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Title: Early postnatal nutrition determines adult physical activity and energy expenditure in female mice

Author
item Li, Ge - Children'S Nutrition Research Center (CNRC)
item Kohorst, John - Children'S Nutrition Research Center (CNRC)
item Zhang, Wenjuan - Children'S Nutrition Research Center (CNRC)
item Laritsky, Eleonora - Children'S Nutrition Research Center (CNRC)
item Kunde-ramamoorthy, Govindarajan - Children'S Nutrition Research Center (CNRC)
item Baker, Maria - Children'S Nutrition Research Center (CNRC)
item Fiorotto, Marta - Children'S Nutrition Research Center (CNRC)
item Waterland, Robert - Children'S Nutrition Research Center (CNRC)

Submitted to: Diabetes
Publication Type: Peer Reviewed Journal
Publication Acceptance Date: 3/21/2013
Publication Date: 4/1/2013
Citation: Li, G., Kohorst, J.J., Zhang, W., Laritsky, E., Kunde-Ramamoorthy, G., Baker, M.S., Fiorotto, M.L., Waterland, R.A. 2013. Early postnatal nutrition determines adult physical activity and energy expenditure in female mice. Diabetes. 62:2773-2783.

Interpretive Summary: We are interested in understanding how overnutrition (too much food) during certain "critical" periods of development leads to permanent changes in body weight regulation and, therefore, risk of obesity. We studied a classic model of early postnatal overnutrition: the suckling-period small litter model, in the mouse. Essentially, several litters of mice born on the same day are pooled, then fostered back to mothers in either normal size (9 pups/litter, control) or small litters (4 pups/litter); small litter pups get more milk than pups in normal size litters. Although all mice are weaned onto the same diet, the small litter offspring remain heavier and fatter throughout life. We measured food intake, energy expenditure, physical activity, and hypothalamic DNA methylation and gene expression in a large number of control and small litter mice. We found that, particularly in female offspring, early postnatal overnutrition causes reduced physical activity in adulthood, and this is correlated with persistent changes in hypothalamic DNA methylation. Our data provide important insights into "developmental programming" of obesity.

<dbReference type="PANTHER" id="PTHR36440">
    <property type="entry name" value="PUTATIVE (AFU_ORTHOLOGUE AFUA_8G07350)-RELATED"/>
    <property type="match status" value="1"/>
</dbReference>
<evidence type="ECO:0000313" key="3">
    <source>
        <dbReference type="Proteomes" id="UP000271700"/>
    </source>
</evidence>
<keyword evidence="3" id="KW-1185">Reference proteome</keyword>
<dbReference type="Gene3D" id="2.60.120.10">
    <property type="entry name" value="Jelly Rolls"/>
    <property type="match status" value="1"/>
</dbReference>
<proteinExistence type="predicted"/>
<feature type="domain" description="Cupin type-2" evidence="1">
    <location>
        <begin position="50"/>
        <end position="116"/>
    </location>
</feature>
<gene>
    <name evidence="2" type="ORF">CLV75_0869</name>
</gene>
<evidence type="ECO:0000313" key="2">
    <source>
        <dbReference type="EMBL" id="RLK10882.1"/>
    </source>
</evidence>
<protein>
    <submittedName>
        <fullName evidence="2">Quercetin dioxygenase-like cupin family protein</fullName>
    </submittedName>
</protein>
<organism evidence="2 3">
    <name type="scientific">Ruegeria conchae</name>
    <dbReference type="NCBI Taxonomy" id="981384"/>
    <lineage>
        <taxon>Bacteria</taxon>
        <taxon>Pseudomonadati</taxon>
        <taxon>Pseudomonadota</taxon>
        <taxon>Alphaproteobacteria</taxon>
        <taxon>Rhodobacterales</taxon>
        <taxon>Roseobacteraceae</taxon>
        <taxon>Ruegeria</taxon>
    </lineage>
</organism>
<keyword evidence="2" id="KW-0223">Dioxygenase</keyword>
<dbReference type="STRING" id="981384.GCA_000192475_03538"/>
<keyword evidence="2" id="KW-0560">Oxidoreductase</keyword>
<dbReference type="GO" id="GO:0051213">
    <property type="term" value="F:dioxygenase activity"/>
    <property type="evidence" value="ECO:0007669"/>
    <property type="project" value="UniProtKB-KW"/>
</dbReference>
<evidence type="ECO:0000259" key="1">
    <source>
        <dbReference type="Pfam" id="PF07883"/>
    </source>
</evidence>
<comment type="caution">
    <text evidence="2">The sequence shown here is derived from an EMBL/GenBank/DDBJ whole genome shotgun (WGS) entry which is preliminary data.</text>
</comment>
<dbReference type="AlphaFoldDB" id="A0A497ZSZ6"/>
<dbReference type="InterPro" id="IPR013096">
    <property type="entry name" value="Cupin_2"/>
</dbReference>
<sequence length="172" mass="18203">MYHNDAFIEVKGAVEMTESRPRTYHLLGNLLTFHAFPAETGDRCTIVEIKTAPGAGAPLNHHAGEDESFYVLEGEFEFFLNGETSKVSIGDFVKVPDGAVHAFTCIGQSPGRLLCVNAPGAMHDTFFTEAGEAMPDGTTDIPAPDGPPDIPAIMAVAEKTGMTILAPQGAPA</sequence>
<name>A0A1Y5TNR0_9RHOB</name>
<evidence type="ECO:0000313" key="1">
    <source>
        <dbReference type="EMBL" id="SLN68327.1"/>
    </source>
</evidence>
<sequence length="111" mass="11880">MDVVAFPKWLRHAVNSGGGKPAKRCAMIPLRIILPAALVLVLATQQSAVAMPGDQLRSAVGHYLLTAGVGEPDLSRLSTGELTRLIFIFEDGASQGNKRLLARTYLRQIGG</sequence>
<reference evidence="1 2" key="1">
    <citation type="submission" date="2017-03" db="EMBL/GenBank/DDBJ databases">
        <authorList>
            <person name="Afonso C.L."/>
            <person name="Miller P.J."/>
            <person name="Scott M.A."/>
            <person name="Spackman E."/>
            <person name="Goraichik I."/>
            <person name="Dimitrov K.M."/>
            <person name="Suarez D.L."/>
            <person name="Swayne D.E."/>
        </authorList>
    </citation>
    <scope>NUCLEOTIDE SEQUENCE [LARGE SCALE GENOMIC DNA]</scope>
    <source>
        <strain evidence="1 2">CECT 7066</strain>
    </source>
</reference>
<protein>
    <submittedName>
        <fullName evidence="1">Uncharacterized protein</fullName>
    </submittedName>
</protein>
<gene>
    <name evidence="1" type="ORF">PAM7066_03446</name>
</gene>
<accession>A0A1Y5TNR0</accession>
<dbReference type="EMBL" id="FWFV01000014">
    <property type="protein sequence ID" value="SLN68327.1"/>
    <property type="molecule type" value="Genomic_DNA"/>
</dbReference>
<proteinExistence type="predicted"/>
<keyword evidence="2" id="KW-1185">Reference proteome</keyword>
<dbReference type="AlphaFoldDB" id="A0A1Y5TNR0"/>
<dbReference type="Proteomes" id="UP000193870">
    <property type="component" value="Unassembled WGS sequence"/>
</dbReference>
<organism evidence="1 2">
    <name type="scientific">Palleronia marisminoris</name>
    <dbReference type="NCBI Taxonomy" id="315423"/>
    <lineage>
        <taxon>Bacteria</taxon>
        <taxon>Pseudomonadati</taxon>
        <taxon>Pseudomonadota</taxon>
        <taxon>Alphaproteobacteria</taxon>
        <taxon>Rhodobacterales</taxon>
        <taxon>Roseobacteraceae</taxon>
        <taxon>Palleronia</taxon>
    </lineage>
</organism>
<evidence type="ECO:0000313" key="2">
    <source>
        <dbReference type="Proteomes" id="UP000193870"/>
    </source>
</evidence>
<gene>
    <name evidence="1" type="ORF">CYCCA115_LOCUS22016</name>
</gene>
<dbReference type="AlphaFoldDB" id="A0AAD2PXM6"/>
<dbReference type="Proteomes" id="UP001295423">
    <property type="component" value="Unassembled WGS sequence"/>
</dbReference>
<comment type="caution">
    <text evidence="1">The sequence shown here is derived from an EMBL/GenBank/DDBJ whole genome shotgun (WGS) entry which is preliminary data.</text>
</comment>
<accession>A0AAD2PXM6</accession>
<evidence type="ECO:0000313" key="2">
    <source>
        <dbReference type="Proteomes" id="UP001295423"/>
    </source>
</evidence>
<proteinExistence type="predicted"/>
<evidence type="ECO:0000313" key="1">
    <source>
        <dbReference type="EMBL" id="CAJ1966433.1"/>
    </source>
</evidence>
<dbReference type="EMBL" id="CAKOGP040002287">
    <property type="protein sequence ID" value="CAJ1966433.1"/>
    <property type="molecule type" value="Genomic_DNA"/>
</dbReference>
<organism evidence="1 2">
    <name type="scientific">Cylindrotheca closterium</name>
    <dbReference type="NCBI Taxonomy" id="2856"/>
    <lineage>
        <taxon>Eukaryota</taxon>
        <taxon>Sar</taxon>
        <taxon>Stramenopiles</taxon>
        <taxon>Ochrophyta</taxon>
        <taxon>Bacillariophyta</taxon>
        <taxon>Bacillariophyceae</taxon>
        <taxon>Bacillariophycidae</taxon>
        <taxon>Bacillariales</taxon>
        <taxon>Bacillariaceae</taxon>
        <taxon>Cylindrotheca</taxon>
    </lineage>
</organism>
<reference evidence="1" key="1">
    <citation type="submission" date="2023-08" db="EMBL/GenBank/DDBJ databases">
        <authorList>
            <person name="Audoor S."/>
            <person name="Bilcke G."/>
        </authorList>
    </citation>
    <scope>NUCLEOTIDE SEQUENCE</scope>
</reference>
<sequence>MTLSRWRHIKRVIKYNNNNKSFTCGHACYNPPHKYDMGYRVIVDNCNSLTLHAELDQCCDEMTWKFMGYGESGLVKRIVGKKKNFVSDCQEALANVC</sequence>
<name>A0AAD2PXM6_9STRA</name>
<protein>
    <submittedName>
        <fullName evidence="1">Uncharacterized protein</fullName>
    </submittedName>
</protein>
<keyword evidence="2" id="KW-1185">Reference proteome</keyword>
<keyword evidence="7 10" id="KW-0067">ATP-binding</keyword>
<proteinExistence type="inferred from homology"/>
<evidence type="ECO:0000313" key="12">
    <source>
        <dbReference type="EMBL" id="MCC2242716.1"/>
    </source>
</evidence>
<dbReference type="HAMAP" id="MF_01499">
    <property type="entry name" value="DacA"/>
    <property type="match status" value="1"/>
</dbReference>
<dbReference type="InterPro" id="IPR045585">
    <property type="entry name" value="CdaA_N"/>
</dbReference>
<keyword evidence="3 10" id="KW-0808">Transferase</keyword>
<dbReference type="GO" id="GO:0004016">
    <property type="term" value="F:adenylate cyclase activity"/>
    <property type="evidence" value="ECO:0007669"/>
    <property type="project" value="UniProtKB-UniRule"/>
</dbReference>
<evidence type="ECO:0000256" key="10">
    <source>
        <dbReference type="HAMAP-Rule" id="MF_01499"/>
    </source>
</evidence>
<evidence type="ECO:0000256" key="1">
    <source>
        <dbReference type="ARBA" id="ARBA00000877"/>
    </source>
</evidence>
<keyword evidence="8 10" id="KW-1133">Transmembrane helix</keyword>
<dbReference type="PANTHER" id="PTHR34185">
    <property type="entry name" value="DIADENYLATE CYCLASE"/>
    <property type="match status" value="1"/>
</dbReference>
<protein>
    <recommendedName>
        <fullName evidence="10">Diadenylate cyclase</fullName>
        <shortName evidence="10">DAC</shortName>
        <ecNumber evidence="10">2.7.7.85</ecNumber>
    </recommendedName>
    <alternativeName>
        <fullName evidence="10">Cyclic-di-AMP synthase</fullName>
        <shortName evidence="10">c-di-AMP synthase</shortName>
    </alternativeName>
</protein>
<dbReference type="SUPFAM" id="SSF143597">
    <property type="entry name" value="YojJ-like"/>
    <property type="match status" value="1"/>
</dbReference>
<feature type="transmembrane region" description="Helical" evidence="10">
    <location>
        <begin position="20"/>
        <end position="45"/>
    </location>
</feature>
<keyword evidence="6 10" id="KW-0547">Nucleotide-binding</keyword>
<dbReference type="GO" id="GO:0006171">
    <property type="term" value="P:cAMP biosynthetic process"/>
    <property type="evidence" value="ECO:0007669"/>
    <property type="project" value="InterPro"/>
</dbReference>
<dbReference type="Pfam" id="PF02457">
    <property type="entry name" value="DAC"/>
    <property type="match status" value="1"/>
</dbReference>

Technical Abstract: Decades of research in rodent models has shown that early postnatal overnutrition induces excess adiposity and other components of metabolic syndrome that persist into adulthood. The specific biologic mechanisms explaining the persistence of these effects, however, remain unknown. On postnatal day 1 (P1), mice were fostered in control (C) or small litters (SL). SL mice had increased body weight and adiposity at weaning (P21) which persisted to adulthood (P180). Detailed metabolic studies indicated that female adult SL mice have decreased physical activity and energy expenditure, but not increased food intake. Genome-scale DNA methylation profiling identified extensive changes in hypothalamic DNA methylation during the suckling period, suggesting it is a critical period for developmental epigenetics in the mouse hypothalamus. Indeed, SL mice exhibited subtle and sex-specific changes in hypothalamic DNA methylation that persisted from early life to adulthood, providing a potential mechanistic basis for the sustained physiological effects. Expression profiling in adult hypothalamus likewise provided evidence of widespread sex-specific alterations in gene expression. Together, our data indicate that early postnatal overnutrition leads to a reduction in spontaneous physical activity and energy expenditure in females, and suggest that early postnatal life is a critical period during which nutrition can affect hypothalamic developmental epigenetics.